ISSN 2330-717X

India: Maoist Minefield – Analysis

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By Deepak Kumar Nayak*

On May 1, 2019, at least 15 Security Force (SF) personnel of the Quick Response Team (QRT) wing of C-60, the Maharashtra Police counter-insurgency commando unit, and a civilian driver, were killed in an Improvised Explosive Device (IED) explosion triggered by Communist Party of India-Maoist (CPI-Maoist) cadres on Dadapur Road near Lendali Nullah in Jamburkheda village under the Kurkheda Police Station limits in the Gadchiroli District of Maharashtra. The QRT team had set out in a private vehicle to reach a construction site at Dadapur, where the Maoists had set ablaze at least 36 vehicles belonging to a private road construction firm, earlier in the day. The firm was involved in the construction of a 36 kilometres-long tar road between Purada and Yerkad, passing through Dadapur. 

On April 9, 2019, five persons, including the Bharatiya Janata Party (BJP) legislator from Bastar region, Bhima Mandavi (40) and his four security personnel, were killed as CPI-Maoist cadres targeted the convoy in which the BJP leader was travelling, by triggering an IED blast in a forested patch near Nakulnar Village under Kuwakonda Tehsil (revenue unit) in Dantewada District of Chhattisgarh. The Maoists blew up the vehicle of the Dantewada MLA with an IED and opened fire at the occupants at Shyamagiri Hills, when the MLA’s convoy was heading towards Kuwakonda from Bacheli area in Dantewada.

On March 18, 2019, CPI-Maoist cadres ambushed a Central Reserve Police Force (CRPF) patrol party, killing a trooper and injuring another six in the Kondapara Forest region under Aranpur Police Station limits in the Dantewada District of Chhattisgarh. A team from 231 Battalion was conducting a search operation in the Aranpur area when Maoists ambushed them with an IED blast followed by firing.

According to partial data collated by the South Asia Terrorism Portal (SATP), the Maoists have already used IED device on at least 19 occasions killing 26 persons, including three civilians, 21 SF personnel, and two Naxalites, (Left Wing Extremists, LWEs), in the current year (data till May 5, 2019). During the corresponding period the Maoists had triggered 15 IED explosions, resulting in 18 fatalities (three civilians, and 15 SF personnel). Through 2018, there were 38 incidents of IED explosions resulting in 48 deaths (eight civilians, and 40 SF personnel). The number of IED explosions-related  fatalities stood at 25 (nine civilians, 14 SF personnel, and two Naxalites) from 54 such incidents in 2017; 47 (six civilians, 34 SF personnel, and seven Naxalites) from 60 incidents in 2016; 17 (one civilian, 13 SF personnel, and three Naxalites) from 45 incidents in 2015; 41 (17 civilians, 23 SF personnel, and one Naxalite) from 55 incidents in 2014; 37 (three civilians, 28 SF personnel, and six Naxalites) from 34 incidents in 2013; 40 (three civilians, and 37 SF personnel) from 40 incidents in 2012; 82 (22 civilians, and 60 SF personnel) from 84 incidents in 2011; and 399 (231 civilians, 165 SF personnel, and three Naxalites) from 183 such incidents in 2010.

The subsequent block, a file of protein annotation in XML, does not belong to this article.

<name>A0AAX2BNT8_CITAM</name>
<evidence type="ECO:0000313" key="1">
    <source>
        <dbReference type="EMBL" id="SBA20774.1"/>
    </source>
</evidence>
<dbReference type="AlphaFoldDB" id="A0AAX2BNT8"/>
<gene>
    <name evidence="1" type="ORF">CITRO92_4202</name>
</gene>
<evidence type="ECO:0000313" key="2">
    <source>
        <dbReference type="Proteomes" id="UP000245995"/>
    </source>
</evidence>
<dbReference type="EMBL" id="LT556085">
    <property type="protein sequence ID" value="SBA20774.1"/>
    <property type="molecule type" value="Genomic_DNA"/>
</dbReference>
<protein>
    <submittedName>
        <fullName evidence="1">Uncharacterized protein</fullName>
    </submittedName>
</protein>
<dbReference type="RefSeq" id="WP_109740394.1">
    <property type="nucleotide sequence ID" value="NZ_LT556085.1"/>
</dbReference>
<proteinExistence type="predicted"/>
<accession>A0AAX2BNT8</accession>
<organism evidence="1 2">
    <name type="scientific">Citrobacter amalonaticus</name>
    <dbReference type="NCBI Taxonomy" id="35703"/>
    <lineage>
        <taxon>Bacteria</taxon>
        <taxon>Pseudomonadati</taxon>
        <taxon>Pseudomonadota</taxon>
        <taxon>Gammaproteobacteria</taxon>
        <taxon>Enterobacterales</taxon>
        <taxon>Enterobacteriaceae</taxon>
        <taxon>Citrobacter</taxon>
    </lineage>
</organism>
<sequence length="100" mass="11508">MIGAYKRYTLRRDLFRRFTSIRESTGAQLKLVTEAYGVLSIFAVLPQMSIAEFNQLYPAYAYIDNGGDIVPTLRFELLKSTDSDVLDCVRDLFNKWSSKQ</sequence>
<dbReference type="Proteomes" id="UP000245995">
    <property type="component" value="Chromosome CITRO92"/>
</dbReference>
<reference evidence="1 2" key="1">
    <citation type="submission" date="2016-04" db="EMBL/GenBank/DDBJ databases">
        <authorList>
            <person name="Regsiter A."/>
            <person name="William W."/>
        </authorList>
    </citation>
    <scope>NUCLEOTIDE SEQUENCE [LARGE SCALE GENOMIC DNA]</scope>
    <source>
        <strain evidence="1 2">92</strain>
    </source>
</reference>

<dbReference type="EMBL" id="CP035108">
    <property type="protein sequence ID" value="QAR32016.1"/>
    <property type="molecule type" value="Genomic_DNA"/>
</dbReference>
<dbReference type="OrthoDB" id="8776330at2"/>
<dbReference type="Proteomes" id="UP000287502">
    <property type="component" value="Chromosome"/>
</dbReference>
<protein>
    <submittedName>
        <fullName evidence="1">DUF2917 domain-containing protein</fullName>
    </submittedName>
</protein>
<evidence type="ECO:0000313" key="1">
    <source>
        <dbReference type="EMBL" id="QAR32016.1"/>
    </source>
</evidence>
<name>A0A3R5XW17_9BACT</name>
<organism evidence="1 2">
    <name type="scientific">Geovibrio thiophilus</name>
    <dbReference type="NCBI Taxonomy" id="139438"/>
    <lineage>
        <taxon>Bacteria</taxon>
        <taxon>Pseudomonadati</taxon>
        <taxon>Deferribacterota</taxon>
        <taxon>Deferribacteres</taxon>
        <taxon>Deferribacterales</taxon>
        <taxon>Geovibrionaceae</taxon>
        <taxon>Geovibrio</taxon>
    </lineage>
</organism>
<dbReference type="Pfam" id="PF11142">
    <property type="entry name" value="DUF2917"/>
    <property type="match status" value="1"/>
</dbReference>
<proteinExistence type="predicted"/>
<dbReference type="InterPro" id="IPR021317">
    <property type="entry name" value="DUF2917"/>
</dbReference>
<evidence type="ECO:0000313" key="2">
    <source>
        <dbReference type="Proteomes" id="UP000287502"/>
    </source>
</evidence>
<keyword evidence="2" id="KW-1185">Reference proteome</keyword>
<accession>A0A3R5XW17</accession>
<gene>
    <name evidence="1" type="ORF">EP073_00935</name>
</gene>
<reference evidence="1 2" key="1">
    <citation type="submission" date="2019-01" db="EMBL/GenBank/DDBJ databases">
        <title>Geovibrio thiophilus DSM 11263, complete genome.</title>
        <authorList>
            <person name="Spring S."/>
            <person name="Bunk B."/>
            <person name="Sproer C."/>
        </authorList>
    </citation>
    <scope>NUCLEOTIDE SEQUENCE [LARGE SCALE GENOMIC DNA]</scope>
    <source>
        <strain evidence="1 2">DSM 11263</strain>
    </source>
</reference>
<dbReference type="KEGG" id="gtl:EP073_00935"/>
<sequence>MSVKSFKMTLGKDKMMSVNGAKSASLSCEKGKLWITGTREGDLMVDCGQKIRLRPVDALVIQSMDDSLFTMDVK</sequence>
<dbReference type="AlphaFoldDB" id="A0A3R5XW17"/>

A total of at least 762 persons, including 303 civilians, 435 SF personnel and 24 Naxalites, have been killed, while 879 have received injuries, in 612 incidents of IED explosion carried out by the Maoists across 75 Districts in nine States, since 2010. Out of the 612 incidents of landmine explosions, 63 were major incidents (each involving three or more fatalities). 

The maximum of 61 such incidents was reported from the Bijapur District of Chhattisgarh, with 10 civilians, and 27 SF fatalities, followed by 52 incidents in Dantewada (Chhattisgarh), with 49 civilian and 133 SF fatalities; and 44 from Sukma District (Chhattisgarh), with seven civilians, 21 SF and one Naxalite fatalities. In terms of States, Chhattisgarh recorded 210 of these incidents [289 fatalities, (82 civilians, 203 SF personnel, and four Naxalites)]; followed by Jharkhand, with 112 such incidents [113 fatalities (17 civilians, 90 SF personnel, and six Naxalites)]; and Odisha with 105 such incidents [60 fatalities (15 civilians, 40 SF personnel, and five Naxalites)]. 

The Maoists have most often resorted to the use of IEDs to inflict high casualties on SF personnel on patrol. Small SF contingents passing through inhabited areas are targeted with these devices, sometimes hidden underground or in bushes, on national highways, important State roads and near the SF camps. The use of mines allows the Maoists the avoid the dangers of engaging in any direct confrontation with SFs. When they take on large contingents of SFs deeper in the forest, however, IEDs are used to administer a first shock, before the extremists engage the troops in exchanges of fire.